I was scanning through work e-mails one Monday afternoon when my eyes landed at the very top of an e-mail reply. I groaned out of sheer disbelief as I read:
Monday, April 9, 2012 2:52 p.m.
“Jennifer, as you know…”
Odd as it may seem, my first name, Jessica, often gets replaced by Jennifer. In person. On the phone. In e-mail.
It began in high school when an adult volunteer in my parish mistakenly referred to me as Jenny, even though I’d been active at my home church my entire life and my letterman’s jacket prominently displayed my first name.
Every week he’d casually ask, “How’s your week going, Jenny?” And every week I’d stand wearing my letterman’s jacket, smile at his mistake and answer without correcting him. If that’s what he wants me to be called, I thought, then he can go right ahead.
This mistaken identity has followed me intermittently through college and into the working world, as this recent e-mail reminded me. Even beyond this misnomer, I’ve learned that sometimes it’s easier to let misconceptions pass by without correction.
Sitting in the chair at a salon, I almost always claim to be an only child when a new stylist snips at my strands and strikes up casual conversation about my family. In that hour, I’d rather be an only child than to explain to a perfect stranger that I’m a sister to a boy in heaven.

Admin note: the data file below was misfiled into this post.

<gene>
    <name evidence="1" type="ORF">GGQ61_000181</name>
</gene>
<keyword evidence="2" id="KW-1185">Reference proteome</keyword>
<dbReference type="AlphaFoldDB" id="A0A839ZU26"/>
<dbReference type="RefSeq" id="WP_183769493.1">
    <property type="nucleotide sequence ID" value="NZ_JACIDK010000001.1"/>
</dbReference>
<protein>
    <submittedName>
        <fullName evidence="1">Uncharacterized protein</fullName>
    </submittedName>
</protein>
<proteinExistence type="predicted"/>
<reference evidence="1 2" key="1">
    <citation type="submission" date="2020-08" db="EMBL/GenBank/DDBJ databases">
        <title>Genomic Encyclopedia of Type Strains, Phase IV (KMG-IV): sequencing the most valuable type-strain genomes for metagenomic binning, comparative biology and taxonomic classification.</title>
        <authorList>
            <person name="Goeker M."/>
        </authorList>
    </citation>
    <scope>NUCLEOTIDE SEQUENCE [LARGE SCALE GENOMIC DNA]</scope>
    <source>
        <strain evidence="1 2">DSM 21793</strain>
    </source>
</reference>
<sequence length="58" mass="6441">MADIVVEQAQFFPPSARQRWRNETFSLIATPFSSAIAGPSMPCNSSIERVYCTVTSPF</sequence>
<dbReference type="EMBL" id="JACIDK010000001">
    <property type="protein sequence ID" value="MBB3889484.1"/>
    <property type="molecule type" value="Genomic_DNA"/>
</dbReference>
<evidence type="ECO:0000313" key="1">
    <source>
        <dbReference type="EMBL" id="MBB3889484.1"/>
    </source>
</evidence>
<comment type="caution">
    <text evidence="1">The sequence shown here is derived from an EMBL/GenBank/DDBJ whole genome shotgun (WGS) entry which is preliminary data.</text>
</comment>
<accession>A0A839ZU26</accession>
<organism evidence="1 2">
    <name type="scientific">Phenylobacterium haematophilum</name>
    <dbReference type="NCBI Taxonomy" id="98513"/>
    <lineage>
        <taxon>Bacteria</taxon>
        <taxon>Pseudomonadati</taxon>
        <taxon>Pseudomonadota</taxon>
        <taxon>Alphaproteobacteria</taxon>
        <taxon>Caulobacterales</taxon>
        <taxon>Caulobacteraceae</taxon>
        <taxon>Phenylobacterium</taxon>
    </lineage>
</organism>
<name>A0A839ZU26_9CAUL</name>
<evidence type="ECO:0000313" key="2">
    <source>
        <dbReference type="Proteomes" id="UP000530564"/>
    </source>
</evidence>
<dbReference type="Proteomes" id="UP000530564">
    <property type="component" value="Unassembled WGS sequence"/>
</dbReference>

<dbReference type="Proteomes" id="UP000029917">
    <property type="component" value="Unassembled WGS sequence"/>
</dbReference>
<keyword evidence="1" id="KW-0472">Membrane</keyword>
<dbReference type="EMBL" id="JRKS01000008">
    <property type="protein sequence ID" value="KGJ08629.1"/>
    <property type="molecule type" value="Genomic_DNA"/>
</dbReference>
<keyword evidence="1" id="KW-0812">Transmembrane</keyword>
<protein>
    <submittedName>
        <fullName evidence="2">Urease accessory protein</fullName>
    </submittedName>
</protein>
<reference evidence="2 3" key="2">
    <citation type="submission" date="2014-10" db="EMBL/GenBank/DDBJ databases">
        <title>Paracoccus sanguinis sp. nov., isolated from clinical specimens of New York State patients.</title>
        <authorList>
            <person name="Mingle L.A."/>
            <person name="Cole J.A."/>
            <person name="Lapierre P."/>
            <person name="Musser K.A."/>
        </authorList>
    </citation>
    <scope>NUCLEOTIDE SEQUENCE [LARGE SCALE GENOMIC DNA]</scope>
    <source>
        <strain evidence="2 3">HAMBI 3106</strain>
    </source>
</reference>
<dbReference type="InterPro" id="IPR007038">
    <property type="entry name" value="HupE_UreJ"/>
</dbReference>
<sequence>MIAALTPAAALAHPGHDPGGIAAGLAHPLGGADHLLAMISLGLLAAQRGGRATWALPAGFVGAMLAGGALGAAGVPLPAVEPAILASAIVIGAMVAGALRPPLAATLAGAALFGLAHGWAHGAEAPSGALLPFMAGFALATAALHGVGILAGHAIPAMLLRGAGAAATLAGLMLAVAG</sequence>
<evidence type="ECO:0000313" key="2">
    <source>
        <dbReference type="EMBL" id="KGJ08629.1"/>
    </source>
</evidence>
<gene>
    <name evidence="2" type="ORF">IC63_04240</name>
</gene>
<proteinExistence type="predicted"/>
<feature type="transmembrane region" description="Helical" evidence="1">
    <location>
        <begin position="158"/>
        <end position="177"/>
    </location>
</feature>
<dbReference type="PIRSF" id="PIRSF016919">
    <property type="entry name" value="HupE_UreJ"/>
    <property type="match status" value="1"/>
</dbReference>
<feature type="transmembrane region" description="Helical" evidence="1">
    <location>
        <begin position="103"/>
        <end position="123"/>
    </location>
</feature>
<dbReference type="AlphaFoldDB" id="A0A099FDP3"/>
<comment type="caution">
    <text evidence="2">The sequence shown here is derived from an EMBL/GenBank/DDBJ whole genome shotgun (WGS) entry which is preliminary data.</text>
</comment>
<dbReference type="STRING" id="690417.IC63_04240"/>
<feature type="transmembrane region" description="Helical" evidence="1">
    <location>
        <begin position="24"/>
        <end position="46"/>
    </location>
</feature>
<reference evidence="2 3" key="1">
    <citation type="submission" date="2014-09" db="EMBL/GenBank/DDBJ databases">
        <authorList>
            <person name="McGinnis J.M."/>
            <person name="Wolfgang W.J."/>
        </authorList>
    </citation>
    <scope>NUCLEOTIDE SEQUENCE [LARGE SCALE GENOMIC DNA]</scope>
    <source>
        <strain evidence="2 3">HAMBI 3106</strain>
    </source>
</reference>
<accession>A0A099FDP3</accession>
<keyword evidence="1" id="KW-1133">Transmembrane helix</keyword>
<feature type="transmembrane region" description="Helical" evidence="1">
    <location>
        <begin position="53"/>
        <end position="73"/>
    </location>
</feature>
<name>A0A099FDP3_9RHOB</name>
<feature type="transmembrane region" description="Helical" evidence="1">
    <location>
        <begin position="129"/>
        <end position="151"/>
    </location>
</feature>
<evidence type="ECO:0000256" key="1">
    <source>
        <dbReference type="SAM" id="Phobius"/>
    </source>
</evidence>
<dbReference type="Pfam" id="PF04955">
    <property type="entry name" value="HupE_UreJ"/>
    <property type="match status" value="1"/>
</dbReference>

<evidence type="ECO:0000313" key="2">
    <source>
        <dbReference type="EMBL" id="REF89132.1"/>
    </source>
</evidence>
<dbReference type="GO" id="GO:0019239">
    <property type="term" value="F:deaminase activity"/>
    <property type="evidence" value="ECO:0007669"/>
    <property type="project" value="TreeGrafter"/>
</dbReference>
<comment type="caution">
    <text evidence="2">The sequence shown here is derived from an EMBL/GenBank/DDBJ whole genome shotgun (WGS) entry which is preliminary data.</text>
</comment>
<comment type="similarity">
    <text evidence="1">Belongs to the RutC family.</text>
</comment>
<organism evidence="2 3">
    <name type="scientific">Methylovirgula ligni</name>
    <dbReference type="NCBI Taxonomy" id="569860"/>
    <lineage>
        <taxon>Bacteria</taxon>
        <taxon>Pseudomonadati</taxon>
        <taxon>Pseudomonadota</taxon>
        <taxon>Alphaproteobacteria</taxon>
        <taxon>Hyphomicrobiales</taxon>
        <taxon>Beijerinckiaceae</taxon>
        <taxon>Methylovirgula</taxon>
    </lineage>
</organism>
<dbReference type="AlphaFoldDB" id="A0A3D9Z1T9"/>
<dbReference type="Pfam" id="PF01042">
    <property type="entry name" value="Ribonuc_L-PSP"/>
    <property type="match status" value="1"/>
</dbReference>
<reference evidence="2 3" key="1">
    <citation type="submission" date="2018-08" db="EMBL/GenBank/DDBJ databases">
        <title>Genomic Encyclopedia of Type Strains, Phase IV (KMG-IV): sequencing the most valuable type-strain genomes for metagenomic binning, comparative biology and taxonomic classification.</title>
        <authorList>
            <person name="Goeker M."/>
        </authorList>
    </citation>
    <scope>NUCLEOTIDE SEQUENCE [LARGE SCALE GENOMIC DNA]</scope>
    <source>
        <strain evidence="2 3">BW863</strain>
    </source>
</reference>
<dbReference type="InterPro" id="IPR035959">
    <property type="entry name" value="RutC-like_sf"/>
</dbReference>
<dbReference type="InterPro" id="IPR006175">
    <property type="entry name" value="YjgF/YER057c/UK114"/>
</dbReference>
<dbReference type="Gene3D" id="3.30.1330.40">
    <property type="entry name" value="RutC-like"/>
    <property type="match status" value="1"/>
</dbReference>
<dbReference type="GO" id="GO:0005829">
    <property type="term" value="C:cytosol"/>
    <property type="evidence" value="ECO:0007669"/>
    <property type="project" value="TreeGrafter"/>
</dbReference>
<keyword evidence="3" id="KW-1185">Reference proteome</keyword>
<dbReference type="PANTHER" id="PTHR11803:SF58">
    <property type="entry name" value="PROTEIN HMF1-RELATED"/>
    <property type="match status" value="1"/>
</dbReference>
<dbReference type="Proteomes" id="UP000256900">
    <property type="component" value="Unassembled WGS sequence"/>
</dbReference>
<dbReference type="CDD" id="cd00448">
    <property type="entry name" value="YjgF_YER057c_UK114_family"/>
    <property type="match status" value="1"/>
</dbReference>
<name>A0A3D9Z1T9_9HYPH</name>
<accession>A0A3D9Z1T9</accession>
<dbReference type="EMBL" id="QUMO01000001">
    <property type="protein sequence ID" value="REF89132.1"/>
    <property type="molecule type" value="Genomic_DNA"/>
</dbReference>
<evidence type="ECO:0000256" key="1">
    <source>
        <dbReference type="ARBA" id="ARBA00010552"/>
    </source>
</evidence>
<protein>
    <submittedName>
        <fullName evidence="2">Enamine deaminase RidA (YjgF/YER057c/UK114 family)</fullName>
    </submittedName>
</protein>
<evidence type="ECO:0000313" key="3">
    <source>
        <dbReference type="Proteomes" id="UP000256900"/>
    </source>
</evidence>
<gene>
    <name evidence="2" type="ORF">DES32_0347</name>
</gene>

When topics like birth control and gay marriage find themselves in casual conversation with my peers, it’s easier to keep my Catholic views to myself and nod in agreement with the collective views of the group, despite my core beliefs.
How is it that we can inadvertently deny who we are so many times as we move through life? In the dating world, especially, we come face-to-face with people of all backgrounds, values and beliefs, and our true self is tested. Many singles are tempted to hide part of themselves for the sake of perceived compatibility or for fear of rejection. And we’ve all witnessed friends lose themselves in someone else.
No matter what others assume or expect of us, God calls us to be our true self, the very person He created us to be. There are no mistaken identities with God. He knows every hair on our head, down to our very core. He calls us to be authentic followers, strong and proud of who we are and our faith, no matter what others assume or expect of us.
Stand strong in your identity as a Catholic single. Be the man or woman God created you to be in this very moment. He’s been intentional in your life, so be intentional in your life for Him.
And if someone gets your name wrong, correct them the first time. Take Jenny’s advice.